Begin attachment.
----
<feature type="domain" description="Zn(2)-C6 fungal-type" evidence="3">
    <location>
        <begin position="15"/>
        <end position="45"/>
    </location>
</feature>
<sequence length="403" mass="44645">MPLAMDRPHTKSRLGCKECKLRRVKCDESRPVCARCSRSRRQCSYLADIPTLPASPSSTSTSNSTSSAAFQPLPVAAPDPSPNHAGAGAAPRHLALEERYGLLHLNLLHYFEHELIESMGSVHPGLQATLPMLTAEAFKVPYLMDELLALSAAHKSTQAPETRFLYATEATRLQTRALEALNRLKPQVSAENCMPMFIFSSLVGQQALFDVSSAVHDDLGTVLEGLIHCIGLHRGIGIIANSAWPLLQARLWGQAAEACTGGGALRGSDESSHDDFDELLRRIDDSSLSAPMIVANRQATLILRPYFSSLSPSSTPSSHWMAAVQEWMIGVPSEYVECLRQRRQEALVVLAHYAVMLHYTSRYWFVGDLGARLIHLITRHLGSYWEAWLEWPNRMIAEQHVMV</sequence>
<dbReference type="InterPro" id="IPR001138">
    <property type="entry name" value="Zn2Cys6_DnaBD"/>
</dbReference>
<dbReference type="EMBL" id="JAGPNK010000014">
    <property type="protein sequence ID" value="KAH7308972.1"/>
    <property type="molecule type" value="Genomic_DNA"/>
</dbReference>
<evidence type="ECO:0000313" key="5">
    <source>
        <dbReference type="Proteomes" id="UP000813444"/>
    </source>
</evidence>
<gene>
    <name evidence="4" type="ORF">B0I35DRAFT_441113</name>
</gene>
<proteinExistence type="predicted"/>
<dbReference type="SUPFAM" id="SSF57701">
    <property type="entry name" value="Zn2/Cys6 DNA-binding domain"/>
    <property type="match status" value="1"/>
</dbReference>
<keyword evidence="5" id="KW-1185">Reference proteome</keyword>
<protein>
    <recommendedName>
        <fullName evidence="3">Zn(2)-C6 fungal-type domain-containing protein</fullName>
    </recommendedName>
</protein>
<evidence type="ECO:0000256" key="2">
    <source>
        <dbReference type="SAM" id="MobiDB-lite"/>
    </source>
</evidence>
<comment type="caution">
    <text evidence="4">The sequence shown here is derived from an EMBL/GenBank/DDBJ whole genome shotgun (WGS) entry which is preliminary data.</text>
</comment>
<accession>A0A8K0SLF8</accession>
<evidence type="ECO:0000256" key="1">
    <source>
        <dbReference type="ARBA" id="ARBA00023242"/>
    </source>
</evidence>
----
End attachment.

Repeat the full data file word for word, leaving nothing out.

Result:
<feature type="domain" description="Zn(2)-C6 fungal-type" evidence="3">
    <location>
        <begin position="15"/>
        <end position="45"/>
    </location>
</feature>
<sequence length="403" mass="44645">MPLAMDRPHTKSRLGCKECKLRRVKCDESRPVCARCSRSRRQCSYLADIPTLPASPSSTSTSNSTSSAAFQPLPVAAPDPSPNHAGAGAAPRHLALEERYGLLHLNLLHYFEHELIESMGSVHPGLQATLPMLTAEAFKVPYLMDELLALSAAHKSTQAPETRFLYATEATRLQTRALEALNRLKPQVSAENCMPMFIFSSLVGQQALFDVSSAVHDDLGTVLEGLIHCIGLHRGIGIIANSAWPLLQARLWGQAAEACTGGGALRGSDESSHDDFDELLRRIDDSSLSAPMIVANRQATLILRPYFSSLSPSSTPSSHWMAAVQEWMIGVPSEYVECLRQRRQEALVVLAHYAVMLHYTSRYWFVGDLGARLIHLITRHLGSYWEAWLEWPNRMIAEQHVMV</sequence>
<dbReference type="InterPro" id="IPR001138">
    <property type="entry name" value="Zn2Cys6_DnaBD"/>
</dbReference>
<dbReference type="EMBL" id="JAGPNK010000014">
    <property type="protein sequence ID" value="KAH7308972.1"/>
    <property type="molecule type" value="Genomic_DNA"/>
</dbReference>
<evidence type="ECO:0000313" key="5">
    <source>
        <dbReference type="Proteomes" id="UP000813444"/>
    </source>
</evidence>
<gene>
    <name evidence="4" type="ORF">B0I35DRAFT_441113</name>
</gene>
<proteinExistence type="predicted"/>
<dbReference type="SUPFAM" id="SSF57701">
    <property type="entry name" value="Zn2/Cys6 DNA-binding domain"/>
    <property type="match status" value="1"/>
</dbReference>
<keyword evidence="5" id="KW-1185">Reference proteome</keyword>
<protein>
    <recommendedName>
        <fullName evidence="3">Zn(2)-C6 fungal-type domain-containing protein</fullName>
    </recommendedName>
</protein>
<evidence type="ECO:0000256" key="2">
    <source>
        <dbReference type="SAM" id="MobiDB-lite"/>
    </source>
</evidence>
<comment type="caution">
    <text evidence="4">The sequence shown here is derived from an EMBL/GenBank/DDBJ whole genome shotgun (WGS) entry which is preliminary data.</text>
</comment>
<accession>A0A8K0SLF8</accession>
<evidence type="ECO:0000256" key="1">
    <source>
        <dbReference type="ARBA" id="ARBA00023242"/>
    </source>
</evidence>